Looming climate change tests Lois Levy’s optimism for the future
IT’S EARLY MORNING ON THE BEACH near the Currumbin Surf Club on the southern Gold Coast. The sun is barely above the horizon and the air temperature is still below 10 degrees C as the stoic clan of 15-20 calling themselves the Dingoes gathers, about to brave the chilly water. Lois Levy nods and smiles at the familiar faces she’s seen on many other mornings like this over the past 30 years. The average age of the Dingoes is now mid-70s. Without much hesitation, they all take to the waves, not a single wetsuit between them.
Lois has already done a circuit of her territory around the Currumbin headland and along the creek estuary checking on the creatures and plants. She follows different paths around the locality through the year, listening for the bird calls, enjoying the early light on the water. It’s been her morning routine for most of the time she’s lived at the Coast.
As well as a member of the Dingoes, Lois Levy OAM is a champion of the conservation movement on the Gold Coast. She’s lived there since 1972, long enough to see the city’s population grow from 80,000 to more than half a million. She says that the real drawcard for moving up from Sydney was ‘the thought of living next to the sea’. The friendliness of the people and the laidback atmosphere at the Gold Coast also influenced the family’s decision to settle on the hill at Currumbin. Little did they know at the time, it was to be a lot more than the idyllic seaside life they’d imagined.
Lois had joined the Currumbin Beach Progress Association and the Currumbin Community Group and took an interest in local issues. Then one day, something in the newspaper caught her eye.
‘There was a small notice saying Lend Lease was to develop land stretching from Thrower Drive to Currumbin Rock – the whole north bank of Currumbin Creek. I showed it to Marion and we decided it would only happen over our dead bodies.’
LOIS REMEMBERS 1979 AS A MAJOR TURNING POINT in her life as the Currumbin Creek campaign ramped up. Developer Lend Lease wanted to build residential units, marinas and shops on the north bank of Currumbin Creek. Lois recalls ‘I was aghast because we’d moved to Currumbin because of its natural beauty and thought they were going to spoil it.’
She teamed up with experienced activist Marion Reed who took the lead in the campaign, forming the Currumbin Estuary Protection Association to mobilise opposition to the development.
‘The campaign went non-stop for six months and we used every trick in the book to raise public awareness.’
In those days, the National Party was all-powerful in Queensland, having been in government since 1957. The local member was Russ Hinze, the Minister for Local Government and Main Roads, and the person with the final say on the Currumbin Creek development.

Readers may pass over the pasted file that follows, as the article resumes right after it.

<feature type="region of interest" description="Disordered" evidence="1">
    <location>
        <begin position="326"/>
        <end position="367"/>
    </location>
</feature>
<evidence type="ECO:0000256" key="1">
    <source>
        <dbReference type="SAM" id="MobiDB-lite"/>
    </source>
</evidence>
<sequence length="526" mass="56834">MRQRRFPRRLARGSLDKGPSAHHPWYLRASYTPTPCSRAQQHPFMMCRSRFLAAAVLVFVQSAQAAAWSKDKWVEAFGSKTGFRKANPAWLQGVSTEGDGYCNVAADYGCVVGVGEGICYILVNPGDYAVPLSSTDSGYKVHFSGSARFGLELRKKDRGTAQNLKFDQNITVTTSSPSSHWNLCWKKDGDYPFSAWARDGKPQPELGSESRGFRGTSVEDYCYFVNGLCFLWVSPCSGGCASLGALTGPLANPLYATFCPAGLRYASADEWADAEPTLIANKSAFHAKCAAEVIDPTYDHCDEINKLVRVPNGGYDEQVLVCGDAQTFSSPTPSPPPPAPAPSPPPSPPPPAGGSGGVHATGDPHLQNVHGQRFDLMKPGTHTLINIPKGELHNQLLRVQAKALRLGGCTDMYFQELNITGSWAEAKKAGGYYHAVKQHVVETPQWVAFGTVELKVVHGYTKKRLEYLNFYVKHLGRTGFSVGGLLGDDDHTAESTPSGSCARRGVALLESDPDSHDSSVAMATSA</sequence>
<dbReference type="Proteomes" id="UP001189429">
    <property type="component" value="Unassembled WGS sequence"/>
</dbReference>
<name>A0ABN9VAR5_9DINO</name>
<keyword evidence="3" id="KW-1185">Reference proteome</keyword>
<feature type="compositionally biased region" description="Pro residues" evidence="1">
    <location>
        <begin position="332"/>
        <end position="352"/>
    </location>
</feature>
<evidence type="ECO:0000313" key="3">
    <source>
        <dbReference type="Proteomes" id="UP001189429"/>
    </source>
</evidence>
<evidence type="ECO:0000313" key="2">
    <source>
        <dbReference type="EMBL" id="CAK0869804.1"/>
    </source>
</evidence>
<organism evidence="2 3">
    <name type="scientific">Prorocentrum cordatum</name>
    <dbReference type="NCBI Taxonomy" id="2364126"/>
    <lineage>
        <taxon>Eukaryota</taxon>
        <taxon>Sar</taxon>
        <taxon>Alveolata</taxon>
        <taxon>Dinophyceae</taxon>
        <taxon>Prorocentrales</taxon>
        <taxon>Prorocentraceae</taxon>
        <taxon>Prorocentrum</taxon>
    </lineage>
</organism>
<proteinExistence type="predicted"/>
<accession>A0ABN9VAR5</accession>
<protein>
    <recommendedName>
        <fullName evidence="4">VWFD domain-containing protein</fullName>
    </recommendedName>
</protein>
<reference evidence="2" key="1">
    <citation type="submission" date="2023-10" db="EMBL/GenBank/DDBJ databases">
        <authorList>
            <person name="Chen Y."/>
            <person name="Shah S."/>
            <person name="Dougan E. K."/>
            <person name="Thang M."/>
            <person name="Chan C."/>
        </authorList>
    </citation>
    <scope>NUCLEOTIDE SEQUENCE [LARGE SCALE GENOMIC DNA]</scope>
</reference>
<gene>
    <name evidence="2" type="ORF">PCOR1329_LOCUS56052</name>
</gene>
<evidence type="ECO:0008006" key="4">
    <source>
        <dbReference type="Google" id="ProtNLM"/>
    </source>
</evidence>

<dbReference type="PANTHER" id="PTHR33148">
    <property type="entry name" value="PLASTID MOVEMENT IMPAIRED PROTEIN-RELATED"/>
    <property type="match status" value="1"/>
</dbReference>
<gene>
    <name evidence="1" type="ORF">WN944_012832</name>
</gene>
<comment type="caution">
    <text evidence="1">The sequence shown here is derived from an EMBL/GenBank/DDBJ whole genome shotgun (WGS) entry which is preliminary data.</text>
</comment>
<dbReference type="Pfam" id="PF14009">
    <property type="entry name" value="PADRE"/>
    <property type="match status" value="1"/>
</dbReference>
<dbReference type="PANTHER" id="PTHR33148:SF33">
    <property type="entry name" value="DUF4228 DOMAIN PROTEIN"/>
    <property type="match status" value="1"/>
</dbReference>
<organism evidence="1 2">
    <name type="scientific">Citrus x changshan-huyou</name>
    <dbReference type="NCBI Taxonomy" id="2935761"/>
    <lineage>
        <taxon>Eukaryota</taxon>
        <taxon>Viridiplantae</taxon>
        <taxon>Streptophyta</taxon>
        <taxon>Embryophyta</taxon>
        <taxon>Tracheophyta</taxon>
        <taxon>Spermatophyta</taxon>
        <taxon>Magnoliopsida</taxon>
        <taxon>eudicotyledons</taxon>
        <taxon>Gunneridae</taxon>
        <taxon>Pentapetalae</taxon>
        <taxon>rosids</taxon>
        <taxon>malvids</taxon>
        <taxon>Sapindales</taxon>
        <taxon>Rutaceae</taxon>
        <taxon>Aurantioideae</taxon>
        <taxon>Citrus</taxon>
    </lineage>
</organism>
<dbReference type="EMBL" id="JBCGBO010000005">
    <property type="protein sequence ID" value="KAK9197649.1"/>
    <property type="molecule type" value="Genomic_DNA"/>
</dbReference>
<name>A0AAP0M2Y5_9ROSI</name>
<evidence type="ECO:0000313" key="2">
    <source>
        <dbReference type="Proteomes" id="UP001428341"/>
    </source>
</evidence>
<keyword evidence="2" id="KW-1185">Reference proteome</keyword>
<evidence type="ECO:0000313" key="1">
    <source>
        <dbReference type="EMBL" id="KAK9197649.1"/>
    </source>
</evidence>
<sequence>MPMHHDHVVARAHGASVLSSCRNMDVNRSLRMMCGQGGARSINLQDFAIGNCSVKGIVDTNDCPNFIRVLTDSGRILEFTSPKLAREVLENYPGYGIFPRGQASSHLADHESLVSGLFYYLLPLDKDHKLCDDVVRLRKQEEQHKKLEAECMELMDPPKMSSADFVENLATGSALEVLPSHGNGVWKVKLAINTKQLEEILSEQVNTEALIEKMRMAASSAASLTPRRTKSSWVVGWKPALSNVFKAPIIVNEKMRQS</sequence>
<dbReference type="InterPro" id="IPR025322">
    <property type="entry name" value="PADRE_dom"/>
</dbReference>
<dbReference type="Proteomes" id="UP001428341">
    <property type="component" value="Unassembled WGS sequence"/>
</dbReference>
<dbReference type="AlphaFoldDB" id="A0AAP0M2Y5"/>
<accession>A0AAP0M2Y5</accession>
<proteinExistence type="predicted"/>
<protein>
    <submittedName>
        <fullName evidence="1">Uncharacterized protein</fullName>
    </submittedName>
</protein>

Generally he didn’t give much attention to public opinion. As Lois remembers it, ‘if Russ Hinze wanted to do something, he just did it regardless of what people thought.’ Not deterred, the campaign committee thought there was still a chance that with the state election coming up in 1980, Hinze could be convinced to knock back the development
They invited him to a public meeting in February 1980 at the old bowls club in Palm Beach to talk about the development. About 2000 people turned up – so many they couldn’t all fit in the hall and a lot had to crowd around outside near open windows to hear.
A turnout like that was almost unheard of and people lined up to make it clear they didn’t want their creek turned into another development site.
After about an hour of this, Hinze called an adjournment and went outside to talk to his advisors.
‘He was soon back,’ Lois said, ‘and told us “I’d have to have rocks in my head to go ahead with this development.”’
It was quite an achievement but not the end of the campaign.
‘It took another 10 months to get the land gazetted and we didn’t feel safe until that was done.’
‘We were helped because there was an election and Marion stood against Hinze. We got him to stand on the back of a truck and sign a big scroll pledging he would make the land a fish habitat and conservation reserve.’
Thousands of people now enjoy the walks through Tarrabora reserve – the result of hard work by the campaign group and outrage from everyday people with a love for the creek
Barry Robinson – a leader in the campaign to save the creek – remembers that Lois was a ‘team player with great perseverance and a great love of Currumbin and the estuary.’
AFTER THE SUCCESS of the Currumbin Creek campaign, the group changed its name to Friends of Currumbin and Lois took over from Marion as President. Some years later, Lois was in Sydney and heard about the Total Environment Centre. She came home with the idea of a similar centre at the Gold Coast.